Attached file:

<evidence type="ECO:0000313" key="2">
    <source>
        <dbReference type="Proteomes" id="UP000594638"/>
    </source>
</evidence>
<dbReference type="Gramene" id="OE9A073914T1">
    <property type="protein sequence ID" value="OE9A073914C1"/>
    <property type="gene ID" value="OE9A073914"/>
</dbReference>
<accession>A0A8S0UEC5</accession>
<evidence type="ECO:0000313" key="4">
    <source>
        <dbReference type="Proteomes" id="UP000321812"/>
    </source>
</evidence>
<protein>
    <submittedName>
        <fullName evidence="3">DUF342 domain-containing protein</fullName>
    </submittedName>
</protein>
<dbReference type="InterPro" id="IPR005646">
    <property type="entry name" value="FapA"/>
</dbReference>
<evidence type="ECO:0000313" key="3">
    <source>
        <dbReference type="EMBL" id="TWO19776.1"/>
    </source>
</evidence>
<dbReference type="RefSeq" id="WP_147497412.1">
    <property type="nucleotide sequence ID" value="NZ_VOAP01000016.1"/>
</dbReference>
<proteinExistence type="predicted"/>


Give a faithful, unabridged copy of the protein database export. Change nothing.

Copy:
<evidence type="ECO:0000313" key="2">
    <source>
        <dbReference type="Proteomes" id="UP000594638"/>
    </source>
</evidence>
<dbReference type="Gramene" id="OE9A073914T1">
    <property type="protein sequence ID" value="OE9A073914C1"/>
    <property type="gene ID" value="OE9A073914"/>
</dbReference>
<accession>A0A8S0UEC5</accession>
<evidence type="ECO:0000313" key="4">
    <source>
        <dbReference type="Proteomes" id="UP000321812"/>
    </source>
</evidence>
<protein>
    <submittedName>
        <fullName evidence="3">DUF342 domain-containing protein</fullName>
    </submittedName>
</protein>
<dbReference type="InterPro" id="IPR005646">
    <property type="entry name" value="FapA"/>
</dbReference>
<evidence type="ECO:0000313" key="3">
    <source>
        <dbReference type="EMBL" id="TWO19776.1"/>
    </source>
</evidence>
<dbReference type="RefSeq" id="WP_147497412.1">
    <property type="nucleotide sequence ID" value="NZ_VOAP01000016.1"/>
</dbReference>
<proteinExistence type="predicted"/>